Scottish government figures released this month showed 569,000 Scots households living in fuel poverty. The number has doubled since 2002.
Fuel poverty campaigners have reacted angrily to the news and attacked the failure of repeated government "initiatives."
They point to the fact that hese latest figures are for the year 2006-7 and do not take account of the gas and electricity price rises of the last 12 months.
In 2002, 13 per cent of Scots households endured fuel poverty, which is defined as those spending 10 per cent of their income on keeping warm. By 2007, this had leapt to 24.6 per cent.
Households now paying more than 20 per cent of their income on gas and electricity, a category that housing charity Shelter defines as people living in "extreme fuel poverty," now number 163,000.
Across Britain, the picture is much the same. Energy Watch estimates that 5.5 million households in Britain are living in fuel poverty.
With average combined gas and electricity bills now more than £1,300, it concludes: "There are millions of families who do not have that kind of money."
The question is, will the power companies try to disconnect those families unable to pay such sums this winter?
These are the circumstances behind the Scottish Socialist Party's decision to organise a day of action across Scotland on Saturday to draw attention to this intolerable situation. We will be campaigning on the streets of Glasgow, Edinburgh, Dundee and elsewhere to channel the widespread anger that exists towards the big six power companies and force a reduction in these exorbitant bills.
Public anger has been bubbling up for months.
Campaigning on Edinburgh's Princes Street each Saturday afternoon, I have seen it for myself. People are livid at what they see as energy companies "profiteering" and acting as an illegal industry cartel.
"Son, my gas and electric bill has never been so high," well-known local pensioner activist Phyllis Herriot told me. And this was a remark made in reference to her summer bill.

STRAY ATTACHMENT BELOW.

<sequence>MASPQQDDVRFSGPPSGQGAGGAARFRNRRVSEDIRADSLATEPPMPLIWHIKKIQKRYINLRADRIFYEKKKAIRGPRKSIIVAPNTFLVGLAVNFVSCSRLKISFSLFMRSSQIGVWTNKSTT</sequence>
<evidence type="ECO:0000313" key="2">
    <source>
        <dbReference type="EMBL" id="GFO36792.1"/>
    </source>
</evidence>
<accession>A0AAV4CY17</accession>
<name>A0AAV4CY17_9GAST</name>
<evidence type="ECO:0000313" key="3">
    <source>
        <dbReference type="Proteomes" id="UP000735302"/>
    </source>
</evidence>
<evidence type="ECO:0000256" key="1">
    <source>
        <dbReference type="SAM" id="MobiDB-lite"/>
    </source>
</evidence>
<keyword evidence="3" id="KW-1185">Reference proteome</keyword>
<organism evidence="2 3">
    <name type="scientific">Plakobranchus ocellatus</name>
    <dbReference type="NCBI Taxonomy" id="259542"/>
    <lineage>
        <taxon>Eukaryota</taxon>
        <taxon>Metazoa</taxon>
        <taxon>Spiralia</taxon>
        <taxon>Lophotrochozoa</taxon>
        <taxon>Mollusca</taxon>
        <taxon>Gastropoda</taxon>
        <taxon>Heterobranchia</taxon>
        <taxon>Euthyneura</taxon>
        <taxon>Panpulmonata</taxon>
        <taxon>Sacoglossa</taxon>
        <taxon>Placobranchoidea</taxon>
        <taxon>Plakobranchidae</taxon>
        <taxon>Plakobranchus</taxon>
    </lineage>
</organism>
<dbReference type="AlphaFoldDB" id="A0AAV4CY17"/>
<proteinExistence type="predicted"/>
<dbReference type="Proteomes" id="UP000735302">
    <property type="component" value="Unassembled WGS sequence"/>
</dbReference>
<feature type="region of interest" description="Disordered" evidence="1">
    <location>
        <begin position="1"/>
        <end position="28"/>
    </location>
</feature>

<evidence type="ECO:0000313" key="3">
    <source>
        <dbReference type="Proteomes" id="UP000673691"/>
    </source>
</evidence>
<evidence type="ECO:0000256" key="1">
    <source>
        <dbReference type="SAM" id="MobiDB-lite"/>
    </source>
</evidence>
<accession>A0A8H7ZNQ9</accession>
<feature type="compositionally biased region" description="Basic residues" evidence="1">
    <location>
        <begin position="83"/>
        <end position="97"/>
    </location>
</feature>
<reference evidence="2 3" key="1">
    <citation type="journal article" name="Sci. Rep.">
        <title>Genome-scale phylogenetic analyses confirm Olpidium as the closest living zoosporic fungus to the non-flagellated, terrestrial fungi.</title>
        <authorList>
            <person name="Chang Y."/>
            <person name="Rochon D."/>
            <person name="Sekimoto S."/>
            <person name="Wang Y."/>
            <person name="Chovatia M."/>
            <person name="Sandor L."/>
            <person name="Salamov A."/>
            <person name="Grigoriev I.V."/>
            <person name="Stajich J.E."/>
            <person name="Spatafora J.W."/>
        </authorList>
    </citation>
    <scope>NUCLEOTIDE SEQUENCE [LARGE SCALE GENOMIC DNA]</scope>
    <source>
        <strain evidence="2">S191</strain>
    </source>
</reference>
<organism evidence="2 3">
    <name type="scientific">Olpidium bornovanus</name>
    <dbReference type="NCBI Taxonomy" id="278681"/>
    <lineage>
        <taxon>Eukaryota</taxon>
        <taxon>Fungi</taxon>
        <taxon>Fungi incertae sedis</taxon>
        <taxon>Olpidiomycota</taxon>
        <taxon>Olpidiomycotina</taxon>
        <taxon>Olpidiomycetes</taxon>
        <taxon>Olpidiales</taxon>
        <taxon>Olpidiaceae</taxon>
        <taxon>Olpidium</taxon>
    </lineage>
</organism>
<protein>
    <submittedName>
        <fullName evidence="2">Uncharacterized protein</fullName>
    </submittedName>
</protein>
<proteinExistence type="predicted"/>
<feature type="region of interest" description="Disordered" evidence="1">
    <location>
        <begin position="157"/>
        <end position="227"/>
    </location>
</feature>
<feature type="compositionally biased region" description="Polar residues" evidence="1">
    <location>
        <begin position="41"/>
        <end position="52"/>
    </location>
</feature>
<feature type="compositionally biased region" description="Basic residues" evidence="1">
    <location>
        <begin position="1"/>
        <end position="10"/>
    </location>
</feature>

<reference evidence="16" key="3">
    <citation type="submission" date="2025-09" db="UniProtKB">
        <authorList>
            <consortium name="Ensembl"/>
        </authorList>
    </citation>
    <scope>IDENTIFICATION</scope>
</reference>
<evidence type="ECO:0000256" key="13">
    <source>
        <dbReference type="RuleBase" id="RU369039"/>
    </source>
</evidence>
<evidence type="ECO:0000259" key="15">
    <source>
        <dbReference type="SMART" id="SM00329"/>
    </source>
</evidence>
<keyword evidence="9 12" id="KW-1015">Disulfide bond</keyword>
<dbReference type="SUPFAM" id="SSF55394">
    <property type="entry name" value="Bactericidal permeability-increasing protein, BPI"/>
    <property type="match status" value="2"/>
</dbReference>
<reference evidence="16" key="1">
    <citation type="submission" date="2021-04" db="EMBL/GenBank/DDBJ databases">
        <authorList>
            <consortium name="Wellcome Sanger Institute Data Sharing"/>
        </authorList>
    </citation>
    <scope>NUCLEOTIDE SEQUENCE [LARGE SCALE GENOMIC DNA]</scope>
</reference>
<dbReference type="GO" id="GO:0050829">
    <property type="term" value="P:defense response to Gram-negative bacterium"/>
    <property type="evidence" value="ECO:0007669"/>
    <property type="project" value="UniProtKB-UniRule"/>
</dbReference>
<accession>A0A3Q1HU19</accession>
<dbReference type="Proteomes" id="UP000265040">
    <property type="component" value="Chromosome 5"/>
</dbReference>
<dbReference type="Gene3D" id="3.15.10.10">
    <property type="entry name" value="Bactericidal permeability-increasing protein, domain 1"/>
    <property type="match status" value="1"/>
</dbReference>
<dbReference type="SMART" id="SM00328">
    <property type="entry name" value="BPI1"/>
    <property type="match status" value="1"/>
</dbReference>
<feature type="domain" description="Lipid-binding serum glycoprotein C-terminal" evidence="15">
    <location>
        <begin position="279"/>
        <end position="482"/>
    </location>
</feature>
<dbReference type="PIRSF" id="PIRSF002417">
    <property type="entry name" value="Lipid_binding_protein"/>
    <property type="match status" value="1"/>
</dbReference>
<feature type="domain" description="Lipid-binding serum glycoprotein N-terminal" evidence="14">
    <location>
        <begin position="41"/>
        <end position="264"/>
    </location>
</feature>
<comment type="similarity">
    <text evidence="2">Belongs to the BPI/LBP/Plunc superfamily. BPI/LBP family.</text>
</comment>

Margaret Holmes is another senior citizen who is angry. "These gas and electric firms are at it. My power card doesn't last half as long as it used tae."
And all the energy companies now admit that their power cards and pre-payment meter charges mean that the highest rates are levied against those in the lowest income groups.
So, the poor are penalised while the better off on their direct debits receive significant discounts. The government admits that more than 1,000 meters are now being installed every day in households across Britain.
The North Edinburgh Fuel Poverty group has also been campaigning for many months. It believes that people are extremely fearful that they will not have the money to pay these exorbitant bills when they arrive.
All the power companies were quick to put up their bills this summer citing the cost of oil and gas at $145 per barrel as the reason. They have shown no comparable speed in reducing their charges now that oil is trading at below $40 a barrel. No wonder the charge of profiteering and acting as an illegal cartel has stuck.
This seething sense of inequity and frustration provides the left with a significant opportunity to mobilise opposition. We have a golden chance to increase our influence acting together on a shared programme.
The SSP campaign is based on the following key demands:
* A £250 winter fuel allowance for all pensioners, unemployed and low-paid, paid for by a windfall tax on the power utilities
* The return of our gas and electricity industries to public ownership as this is the only way that we can guarantee everyone in the country will receive the energy that they need
* Tariffs on prepayment meters should be the reduced to become the cheapest and not the highest rates available
* A programme of investment in fuel efficiency and insulation to bring all homes up to the National Home Energy rating in five years
* An end to our dependence on burning fossil fuels by developing renewable forms of electricity generation
The North Edinburgh Fuel Poverty group has organised a forum in the city which will meet in January to focus on the anger and organise the broadest possible coalition around our shared and coherent programme. The Scottish Socialist Party has been invited to join as equal partners, as have MPs, MSPs and other interested parties.
Let this message ring out across Britain.
The left combined together 20 years ago to stop sheriff officers throwing people out on the street because they didn't have the money to pay the hated poll tax. We can combine again now, notwithstanding our divisions, to stop these hated multinational power companies disconnecting those who don't have the money to pay these exorbitant fuel charges.
In the process, we can show people that only the left will stand up to the profiteering of multinational corporations which seek to plunge millions into the misery of fuel poverty.